Experiment for yourself and find what works best for you. If you find it difficult or impossible to create this feeling at first, remember that we are inclining the mind toward the feeling of joy. Seeing it in others and fully appreciating their joy then notice your heart’s inclination. Is there joy present? What does it feel like in your body and mind? Pause and be present with whatever felt sense you are experiencing. With practice it becomes easier to self-start the Sympathetic joy practice. Your own experience of joy deepens at the same time. Alternatively, you can try the “Repeating the Phrases” approach for cultivating joy. You might try experimenting to see what works best for you.

“Sometimes your joy is the source of your smile, but sometimes your smile can be the source of your joy.”
-Thich Nhat Hanh – Mindfulness teacher,

Mindfulness Practice sessions are facilitated by Mike Healy, Ed.D., certified to teach Mindfulness-Based Stress Reduction by the Center for Mindfulness at the University of Massachusetts Medical School and is a certified Integral Hatha Yoga instructor, RYT 200. For more information, please visit: www.MindfuLiving.Org or email or call 706-248-8918

*Individual Sessions with Flexible Schedule – Live & Online – Mindfulness-Based Stress Reduction Workshop For information please contact Mike Healy at or call: 706-248-8918.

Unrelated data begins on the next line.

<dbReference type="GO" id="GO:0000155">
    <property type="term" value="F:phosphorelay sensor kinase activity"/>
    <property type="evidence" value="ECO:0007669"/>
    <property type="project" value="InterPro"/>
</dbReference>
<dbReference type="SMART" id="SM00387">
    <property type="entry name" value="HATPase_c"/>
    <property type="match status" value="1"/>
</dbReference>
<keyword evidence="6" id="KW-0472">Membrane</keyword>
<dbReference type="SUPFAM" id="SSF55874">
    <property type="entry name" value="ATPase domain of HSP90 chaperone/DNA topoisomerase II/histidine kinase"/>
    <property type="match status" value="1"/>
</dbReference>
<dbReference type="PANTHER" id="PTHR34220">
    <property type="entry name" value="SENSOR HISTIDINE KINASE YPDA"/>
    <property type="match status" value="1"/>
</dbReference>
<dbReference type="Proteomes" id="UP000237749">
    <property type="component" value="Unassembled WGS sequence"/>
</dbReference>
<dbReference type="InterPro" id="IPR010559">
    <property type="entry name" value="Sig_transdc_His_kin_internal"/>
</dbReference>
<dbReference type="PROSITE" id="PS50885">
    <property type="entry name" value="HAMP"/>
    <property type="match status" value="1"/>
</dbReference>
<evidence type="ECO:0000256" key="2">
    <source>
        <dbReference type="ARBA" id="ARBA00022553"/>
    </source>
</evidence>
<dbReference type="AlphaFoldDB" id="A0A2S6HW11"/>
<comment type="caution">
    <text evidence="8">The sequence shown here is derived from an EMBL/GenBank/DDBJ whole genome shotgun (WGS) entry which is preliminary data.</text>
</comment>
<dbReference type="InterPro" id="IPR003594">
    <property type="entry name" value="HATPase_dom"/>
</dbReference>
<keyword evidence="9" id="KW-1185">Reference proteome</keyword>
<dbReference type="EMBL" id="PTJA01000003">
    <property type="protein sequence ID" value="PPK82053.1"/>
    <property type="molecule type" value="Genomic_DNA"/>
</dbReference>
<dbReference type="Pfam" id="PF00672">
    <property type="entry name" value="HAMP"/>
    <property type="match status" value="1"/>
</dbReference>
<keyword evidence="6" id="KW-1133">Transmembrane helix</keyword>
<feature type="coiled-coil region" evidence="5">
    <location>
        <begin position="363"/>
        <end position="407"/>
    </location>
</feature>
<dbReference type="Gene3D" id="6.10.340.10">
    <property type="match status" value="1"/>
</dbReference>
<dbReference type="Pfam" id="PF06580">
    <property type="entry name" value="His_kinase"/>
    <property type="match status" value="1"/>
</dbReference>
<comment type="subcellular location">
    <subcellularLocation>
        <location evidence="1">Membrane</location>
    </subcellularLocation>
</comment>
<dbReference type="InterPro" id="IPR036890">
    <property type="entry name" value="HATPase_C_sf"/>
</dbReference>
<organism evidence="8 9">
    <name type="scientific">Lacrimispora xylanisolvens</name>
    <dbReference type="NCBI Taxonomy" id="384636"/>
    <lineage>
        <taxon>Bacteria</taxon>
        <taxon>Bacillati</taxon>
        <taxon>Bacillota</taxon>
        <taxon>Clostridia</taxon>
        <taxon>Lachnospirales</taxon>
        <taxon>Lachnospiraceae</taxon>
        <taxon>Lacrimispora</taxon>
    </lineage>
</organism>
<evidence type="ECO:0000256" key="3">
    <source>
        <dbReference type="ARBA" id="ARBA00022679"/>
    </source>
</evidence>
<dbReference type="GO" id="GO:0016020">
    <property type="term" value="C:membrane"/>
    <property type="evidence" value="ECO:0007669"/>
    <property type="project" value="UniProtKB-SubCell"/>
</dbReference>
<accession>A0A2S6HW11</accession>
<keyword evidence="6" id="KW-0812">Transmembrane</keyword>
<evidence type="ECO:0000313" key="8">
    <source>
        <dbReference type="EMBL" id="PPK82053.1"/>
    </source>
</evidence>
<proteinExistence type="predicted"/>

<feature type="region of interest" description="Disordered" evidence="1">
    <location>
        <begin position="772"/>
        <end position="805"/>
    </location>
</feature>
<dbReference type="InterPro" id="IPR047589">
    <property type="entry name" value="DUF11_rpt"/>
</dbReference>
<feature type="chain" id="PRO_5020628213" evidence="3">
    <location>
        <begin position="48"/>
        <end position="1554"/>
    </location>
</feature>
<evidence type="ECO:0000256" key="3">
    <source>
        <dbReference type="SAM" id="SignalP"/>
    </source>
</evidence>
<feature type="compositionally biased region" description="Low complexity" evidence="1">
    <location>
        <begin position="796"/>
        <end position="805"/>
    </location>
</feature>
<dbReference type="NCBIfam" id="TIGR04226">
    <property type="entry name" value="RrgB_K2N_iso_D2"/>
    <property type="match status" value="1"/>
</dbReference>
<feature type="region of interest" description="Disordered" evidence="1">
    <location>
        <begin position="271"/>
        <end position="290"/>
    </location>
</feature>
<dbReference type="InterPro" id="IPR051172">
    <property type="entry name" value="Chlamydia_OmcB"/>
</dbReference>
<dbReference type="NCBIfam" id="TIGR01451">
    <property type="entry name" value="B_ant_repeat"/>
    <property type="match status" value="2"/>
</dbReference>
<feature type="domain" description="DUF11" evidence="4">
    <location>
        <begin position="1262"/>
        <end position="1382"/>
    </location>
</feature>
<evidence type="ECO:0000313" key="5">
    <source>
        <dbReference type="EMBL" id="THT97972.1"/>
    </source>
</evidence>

Free, Online Mindfulness Practice Opportunities

Live and Online: Mindfulness Practice Evening is a Free Offering for the Community and sponsored by the Loran Smith Center – that meets the second Friday of each month from 6:00 a.m. – 7:00 p.m. We explore different aspects of mindfulness through discussions and practices. All are welcome – whether you are just curious about mindfulness and its benefits or have a regular practice. For more information please contact Mike Healy at for details and the Zoom link.

The Dedicated Mindfulness Practitioners Group is free and offered to the Community sponsored by the Loran Smith Center; it meets every Saturday from 8:30 – 9:30 a.m. This is an opportunity to practice and discuss your mindfulness practice. Now offered online with Zoom. For details and the Zoom link please contact Jasey Jones at

Additional Mindfulness Practice Opportunities

Rick Hanson – meditations and about meditating

Georgia Museum of Art – on the UGA campus (all are welcome)

Morning Mindfulness continues every other Friday at 9:30. For the Zoom registration link each week, sign up for the museum’s free newsletter by becoming a friend of the museum (FREE!)

Morning Mindfulness Achieves are available at YouTube channel here.

For information please contact: Sage Kincaid, Associate Curator of Education, Georgia Museum of Art, 90 Carlton Street, Athens, GA 30602 706.542.8863

A wide variety of Mindfulness Meditations with Tara Brach:

Guided Mindfulness practices at the Mindful Living Center – – the Resources page on Healy’s website includes guided Mindfulness Meditation, Body Scan, and Yoga I (on the mat gentle stretching with awareness), and Yoga II (standing stretching with awareness) practices that are free to stream or download at www.MindfuLiving.Org (free downloads)